Our one stop in Italy, aside from Venice, was in Bari, a town I didn't know anything about before booking the cruise. It's the capital of Puglia and a lovely small city right on the water. My tour was a walk through the city, focusing on the Medieval alleys, the Norman castle, and two large churches. It was a gorgeous day, just barely on the side of hot in the sun, but walking through the small alleys with tall buildings on either side and cobblestone streets was a nice way to cool off. My favorite sight was the women sitting outside houses/shops rolling and shaping pasta, mostly orecchiette, and then drying it on screens in the sun. I also watched, fascinated, as an older man knotted (knit?) a fishing net using extremely fine filament that his friend doled out as they chatted away the afternoon.
The first church we visited, a Catholic cathedral, was large and grand and similar to most other large and grand cathedrals I've visited. Its claim to fame is a day each year when the light shining through the rosette window aligns perfectly with the rosette on the floor of the cathedral, similar to Chartres in France. Today was not that day.
Next we visited the 11th century basilica which is a Catholic church on the main level and Orthodox downstairs. It was built to house the remains of Saint Nicholas, who died in Alexandria, Egypt. The remains were later smuggled out of the Muslim port in barrels labeled as pork products. After being lost - twice - int he building and rebuilding of the basilica, he finally is at rest. Except for the many thousands of pilgrims and tourists who visit each year.
We had some free time, and I was starving, so I found a nice little cafe on a quiet square and enjoyed one last good Italian pizza. Next door was a very busy shop where people came out with gelato, so I ventured in. It was, indeed, a gelato and pastry shop! I opted for gelato, which was refreshing if not as tasty as I'd hoped. I just need to experiment more.
The tour was a bit of a letdown because the English speakers were paired with another language, and the guide had to give explanations in both languages so it took twice as long as it needed to. Plus, the other group wasn't particularly quiet during the English narratives, so I heard very little the entire day. The excursion did not win points for organization, that's for sure.
I was back on the boat an hour before departure and opted to lie down for a while before dinner. Tonight was Italian night, so I put on a green shirt and joined the fun. Our table group was a little more relaxed tonight and eager to share the day's experiences. The food was decent, and I decided to stay for the evening show, a take on classic Venetian Carnevale, complete with opera singers and dance. The singers were quite good as well as the dancers, but I was glad it was only about 40 minutes long.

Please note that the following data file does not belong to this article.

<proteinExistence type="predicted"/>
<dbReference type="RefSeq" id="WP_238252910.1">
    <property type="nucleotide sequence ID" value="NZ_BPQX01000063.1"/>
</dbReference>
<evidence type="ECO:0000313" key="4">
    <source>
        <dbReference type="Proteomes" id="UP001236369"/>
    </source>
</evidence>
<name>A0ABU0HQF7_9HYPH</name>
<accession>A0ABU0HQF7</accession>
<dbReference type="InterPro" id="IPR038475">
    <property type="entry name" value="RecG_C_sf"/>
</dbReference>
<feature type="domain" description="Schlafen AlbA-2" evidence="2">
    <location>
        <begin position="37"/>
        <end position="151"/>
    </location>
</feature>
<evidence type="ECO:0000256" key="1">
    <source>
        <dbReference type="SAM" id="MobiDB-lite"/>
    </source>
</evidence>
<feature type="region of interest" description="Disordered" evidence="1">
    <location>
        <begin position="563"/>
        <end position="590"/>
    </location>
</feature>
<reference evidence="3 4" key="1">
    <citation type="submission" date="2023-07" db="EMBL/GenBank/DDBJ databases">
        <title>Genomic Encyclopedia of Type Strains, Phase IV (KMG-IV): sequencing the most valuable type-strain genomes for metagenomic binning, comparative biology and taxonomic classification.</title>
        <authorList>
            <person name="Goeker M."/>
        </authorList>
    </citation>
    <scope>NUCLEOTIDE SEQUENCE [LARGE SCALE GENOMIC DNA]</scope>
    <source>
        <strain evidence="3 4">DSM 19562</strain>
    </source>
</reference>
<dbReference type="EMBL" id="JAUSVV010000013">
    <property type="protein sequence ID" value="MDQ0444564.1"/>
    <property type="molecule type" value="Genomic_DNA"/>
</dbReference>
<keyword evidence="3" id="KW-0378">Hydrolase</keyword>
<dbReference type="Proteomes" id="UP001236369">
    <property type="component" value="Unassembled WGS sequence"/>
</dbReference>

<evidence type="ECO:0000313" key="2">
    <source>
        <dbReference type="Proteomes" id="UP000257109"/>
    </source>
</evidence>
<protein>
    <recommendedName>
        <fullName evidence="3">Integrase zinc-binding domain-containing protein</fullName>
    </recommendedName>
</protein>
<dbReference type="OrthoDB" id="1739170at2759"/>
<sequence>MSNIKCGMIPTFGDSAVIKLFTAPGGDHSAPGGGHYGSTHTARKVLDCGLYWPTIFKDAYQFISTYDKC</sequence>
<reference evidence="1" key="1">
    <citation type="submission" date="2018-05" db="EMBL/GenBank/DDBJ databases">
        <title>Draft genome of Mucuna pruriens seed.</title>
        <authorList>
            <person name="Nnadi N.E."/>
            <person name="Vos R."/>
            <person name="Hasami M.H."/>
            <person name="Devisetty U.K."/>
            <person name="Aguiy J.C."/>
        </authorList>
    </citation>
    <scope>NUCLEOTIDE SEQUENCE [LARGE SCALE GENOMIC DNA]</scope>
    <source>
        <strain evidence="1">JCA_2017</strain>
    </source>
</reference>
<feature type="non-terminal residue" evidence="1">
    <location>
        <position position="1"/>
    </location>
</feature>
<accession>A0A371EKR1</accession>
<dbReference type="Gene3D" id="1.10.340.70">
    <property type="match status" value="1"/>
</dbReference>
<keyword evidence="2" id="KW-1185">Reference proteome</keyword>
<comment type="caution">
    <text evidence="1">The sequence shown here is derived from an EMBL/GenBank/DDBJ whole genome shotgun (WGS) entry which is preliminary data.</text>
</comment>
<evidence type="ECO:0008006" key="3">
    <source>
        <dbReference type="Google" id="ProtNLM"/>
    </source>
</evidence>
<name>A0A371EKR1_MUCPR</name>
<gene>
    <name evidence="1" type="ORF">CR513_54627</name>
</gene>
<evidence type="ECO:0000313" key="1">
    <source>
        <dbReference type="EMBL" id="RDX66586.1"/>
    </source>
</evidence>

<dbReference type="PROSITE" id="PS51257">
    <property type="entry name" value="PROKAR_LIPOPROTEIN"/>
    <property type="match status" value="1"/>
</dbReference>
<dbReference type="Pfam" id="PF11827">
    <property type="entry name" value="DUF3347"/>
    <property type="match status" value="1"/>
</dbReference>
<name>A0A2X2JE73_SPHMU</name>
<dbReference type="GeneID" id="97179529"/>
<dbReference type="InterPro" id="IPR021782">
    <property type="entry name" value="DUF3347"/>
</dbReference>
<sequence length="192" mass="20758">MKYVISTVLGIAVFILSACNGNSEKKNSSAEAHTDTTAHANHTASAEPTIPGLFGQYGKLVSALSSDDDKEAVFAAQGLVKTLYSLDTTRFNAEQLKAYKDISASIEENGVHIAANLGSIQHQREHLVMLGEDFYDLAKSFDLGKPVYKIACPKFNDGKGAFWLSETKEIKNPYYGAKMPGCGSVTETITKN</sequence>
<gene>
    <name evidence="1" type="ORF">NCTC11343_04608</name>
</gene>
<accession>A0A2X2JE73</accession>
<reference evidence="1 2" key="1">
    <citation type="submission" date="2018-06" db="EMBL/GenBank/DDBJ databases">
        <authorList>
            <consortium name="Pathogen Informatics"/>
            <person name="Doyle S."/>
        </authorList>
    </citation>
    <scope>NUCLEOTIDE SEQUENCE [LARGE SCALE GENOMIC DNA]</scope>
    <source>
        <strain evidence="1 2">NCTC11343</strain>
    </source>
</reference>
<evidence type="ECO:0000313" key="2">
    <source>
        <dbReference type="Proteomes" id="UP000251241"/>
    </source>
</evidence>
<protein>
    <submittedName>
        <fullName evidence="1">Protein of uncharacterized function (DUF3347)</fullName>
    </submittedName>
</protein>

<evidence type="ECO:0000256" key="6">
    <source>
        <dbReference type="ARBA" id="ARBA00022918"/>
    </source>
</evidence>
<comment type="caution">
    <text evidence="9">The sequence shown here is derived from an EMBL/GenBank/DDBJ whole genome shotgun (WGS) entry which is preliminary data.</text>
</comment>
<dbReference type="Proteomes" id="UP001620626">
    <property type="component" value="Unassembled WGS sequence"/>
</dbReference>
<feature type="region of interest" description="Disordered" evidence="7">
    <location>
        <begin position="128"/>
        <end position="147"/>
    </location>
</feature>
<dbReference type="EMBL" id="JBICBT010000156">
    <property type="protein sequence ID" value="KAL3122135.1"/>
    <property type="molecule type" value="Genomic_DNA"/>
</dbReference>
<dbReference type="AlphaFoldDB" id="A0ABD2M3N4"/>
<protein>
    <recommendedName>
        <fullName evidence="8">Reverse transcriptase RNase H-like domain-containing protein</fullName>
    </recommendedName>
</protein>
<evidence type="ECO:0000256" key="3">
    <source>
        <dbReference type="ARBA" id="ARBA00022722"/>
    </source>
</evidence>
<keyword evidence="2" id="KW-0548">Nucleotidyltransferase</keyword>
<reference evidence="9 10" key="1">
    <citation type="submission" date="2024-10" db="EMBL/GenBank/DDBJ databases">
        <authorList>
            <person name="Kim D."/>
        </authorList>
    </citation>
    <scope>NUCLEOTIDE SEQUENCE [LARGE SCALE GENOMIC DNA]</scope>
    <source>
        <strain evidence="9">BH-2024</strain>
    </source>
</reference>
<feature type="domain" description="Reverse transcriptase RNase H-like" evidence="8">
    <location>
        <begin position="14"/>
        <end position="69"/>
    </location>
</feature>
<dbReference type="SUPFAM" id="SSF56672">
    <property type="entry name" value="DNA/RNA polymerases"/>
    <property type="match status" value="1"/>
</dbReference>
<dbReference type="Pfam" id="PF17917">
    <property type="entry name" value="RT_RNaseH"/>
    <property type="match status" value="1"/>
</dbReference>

After setting my watch forward an hour in preparation for Greece, I turned in. I woke up and showered, had a quick breakfast at exactly the same time as the other 3000 guests onboard, and headed for the theater to meet my excursion group. Today I was thankfully on a solely-English speaking bus, which wasn't quite full, and our guide was very good. We drove 38 km inland through olive groves, watermelon fields, corn fields, and small towns to the town of Olympia and the birthplace of the Olympic games.
The temperature hovered around 90 today with full sun, but the site is very well interspersed with trees providing shade. 297 Olympic games were held here, every four years, over ~12 centuries before the Roman Emperor Theodosius outlawed them as a symbol of paganism. Earthquakes took care of most of the buildings, and all that's left now are the ruins. The one place, however, where you can start to get an idea of what it must have been like is the stadium. Walking through the archway used by the athletes and coming upon this long, flat track with hills on both sides for spectators, it's easy to imagine the pomp and circumstance of the ancient games. During the 2004 Olympics some events, like discus, were held here. It would have been quite amazing to experience.
There are lots of stones with engravings, which used to hold statues of winners and still bear their names and attributes. Columns, benches, bathtubs, and building foundations are visible. We traced the path of the gymnasium, a training ground where the athletes came a month before each games to acclimate and train.
The area, nestled between several hills, is where Zeus defeated his father Cronos in a race, which is why it became the site of the first games. It's very picturesque, with pine and other trees providing ample shade on a hot day. Even with a bazillion other coaches there (mostly from our ship, I think; it was one of two in the small port of Katakolon) we managed to get some photos without other people and enjoy a bit of peace.